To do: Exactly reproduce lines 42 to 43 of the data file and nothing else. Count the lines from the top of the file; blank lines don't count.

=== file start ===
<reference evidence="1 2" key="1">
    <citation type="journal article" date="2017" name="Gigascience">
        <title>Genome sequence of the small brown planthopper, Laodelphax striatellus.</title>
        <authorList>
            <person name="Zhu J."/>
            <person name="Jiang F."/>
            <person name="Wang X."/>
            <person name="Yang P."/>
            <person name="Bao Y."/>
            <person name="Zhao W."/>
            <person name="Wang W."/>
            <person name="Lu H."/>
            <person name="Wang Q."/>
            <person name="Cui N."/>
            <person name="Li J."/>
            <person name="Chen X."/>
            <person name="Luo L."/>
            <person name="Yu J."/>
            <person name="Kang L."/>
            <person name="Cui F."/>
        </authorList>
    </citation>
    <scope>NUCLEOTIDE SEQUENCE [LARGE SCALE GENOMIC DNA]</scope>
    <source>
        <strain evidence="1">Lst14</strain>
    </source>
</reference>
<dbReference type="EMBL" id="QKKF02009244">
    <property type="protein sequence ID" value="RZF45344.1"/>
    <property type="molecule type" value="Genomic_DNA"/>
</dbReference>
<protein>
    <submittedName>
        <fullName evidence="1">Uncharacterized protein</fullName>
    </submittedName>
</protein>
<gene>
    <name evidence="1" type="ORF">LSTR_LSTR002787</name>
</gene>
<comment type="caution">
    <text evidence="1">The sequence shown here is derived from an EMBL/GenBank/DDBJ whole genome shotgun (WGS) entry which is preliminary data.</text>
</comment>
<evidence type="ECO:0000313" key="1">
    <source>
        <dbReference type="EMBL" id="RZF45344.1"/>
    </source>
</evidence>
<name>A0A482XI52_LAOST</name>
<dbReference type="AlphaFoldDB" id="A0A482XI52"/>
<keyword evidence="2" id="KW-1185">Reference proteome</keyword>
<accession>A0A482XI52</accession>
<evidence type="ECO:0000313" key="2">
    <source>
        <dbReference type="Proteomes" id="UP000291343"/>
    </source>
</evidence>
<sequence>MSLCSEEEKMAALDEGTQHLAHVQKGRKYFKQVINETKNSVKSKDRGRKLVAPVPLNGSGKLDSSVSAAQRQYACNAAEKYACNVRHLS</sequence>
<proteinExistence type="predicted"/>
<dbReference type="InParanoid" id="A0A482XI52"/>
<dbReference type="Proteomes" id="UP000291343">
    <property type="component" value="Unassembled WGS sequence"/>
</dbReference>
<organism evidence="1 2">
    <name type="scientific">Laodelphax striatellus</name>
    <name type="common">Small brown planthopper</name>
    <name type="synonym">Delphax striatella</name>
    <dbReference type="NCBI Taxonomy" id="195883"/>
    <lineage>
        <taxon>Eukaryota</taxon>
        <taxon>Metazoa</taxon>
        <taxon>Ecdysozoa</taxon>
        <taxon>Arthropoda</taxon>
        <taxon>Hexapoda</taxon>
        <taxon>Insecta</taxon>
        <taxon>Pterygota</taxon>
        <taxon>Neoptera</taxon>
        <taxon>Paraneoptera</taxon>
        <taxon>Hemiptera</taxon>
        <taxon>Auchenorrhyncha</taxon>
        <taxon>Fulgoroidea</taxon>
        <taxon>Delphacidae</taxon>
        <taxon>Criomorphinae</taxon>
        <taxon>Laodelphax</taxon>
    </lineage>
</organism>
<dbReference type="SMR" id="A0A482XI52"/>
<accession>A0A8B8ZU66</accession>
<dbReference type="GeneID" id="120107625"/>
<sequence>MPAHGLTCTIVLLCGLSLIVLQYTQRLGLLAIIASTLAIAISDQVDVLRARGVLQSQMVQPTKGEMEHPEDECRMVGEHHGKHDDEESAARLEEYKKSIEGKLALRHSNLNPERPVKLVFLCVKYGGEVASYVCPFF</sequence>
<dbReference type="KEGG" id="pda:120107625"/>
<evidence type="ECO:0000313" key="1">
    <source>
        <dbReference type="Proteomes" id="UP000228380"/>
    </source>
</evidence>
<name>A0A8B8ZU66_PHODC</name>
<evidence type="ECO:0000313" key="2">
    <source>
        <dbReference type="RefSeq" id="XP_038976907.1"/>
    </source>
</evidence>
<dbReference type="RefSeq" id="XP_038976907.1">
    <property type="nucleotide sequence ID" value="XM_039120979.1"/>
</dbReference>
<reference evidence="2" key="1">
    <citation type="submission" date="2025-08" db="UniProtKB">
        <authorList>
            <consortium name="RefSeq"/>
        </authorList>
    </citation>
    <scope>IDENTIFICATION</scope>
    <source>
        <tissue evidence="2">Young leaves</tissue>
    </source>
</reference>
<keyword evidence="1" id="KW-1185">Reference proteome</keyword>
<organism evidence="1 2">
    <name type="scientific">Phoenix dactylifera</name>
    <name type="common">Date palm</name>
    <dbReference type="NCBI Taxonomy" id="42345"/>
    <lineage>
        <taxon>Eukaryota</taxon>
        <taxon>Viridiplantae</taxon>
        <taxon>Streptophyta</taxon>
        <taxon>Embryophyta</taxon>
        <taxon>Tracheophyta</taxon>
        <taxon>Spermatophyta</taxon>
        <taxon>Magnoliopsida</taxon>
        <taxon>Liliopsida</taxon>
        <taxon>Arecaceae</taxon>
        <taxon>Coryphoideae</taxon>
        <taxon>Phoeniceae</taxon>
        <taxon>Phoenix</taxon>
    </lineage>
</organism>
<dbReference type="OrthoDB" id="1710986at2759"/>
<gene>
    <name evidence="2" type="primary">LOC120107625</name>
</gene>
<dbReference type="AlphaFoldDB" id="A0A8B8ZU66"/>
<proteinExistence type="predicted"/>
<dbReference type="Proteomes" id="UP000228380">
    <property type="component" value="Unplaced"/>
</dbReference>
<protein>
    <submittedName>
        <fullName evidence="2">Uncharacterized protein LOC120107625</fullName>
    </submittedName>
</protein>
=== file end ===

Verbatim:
</comment>
<evidence type="ECO:0000313" key="1">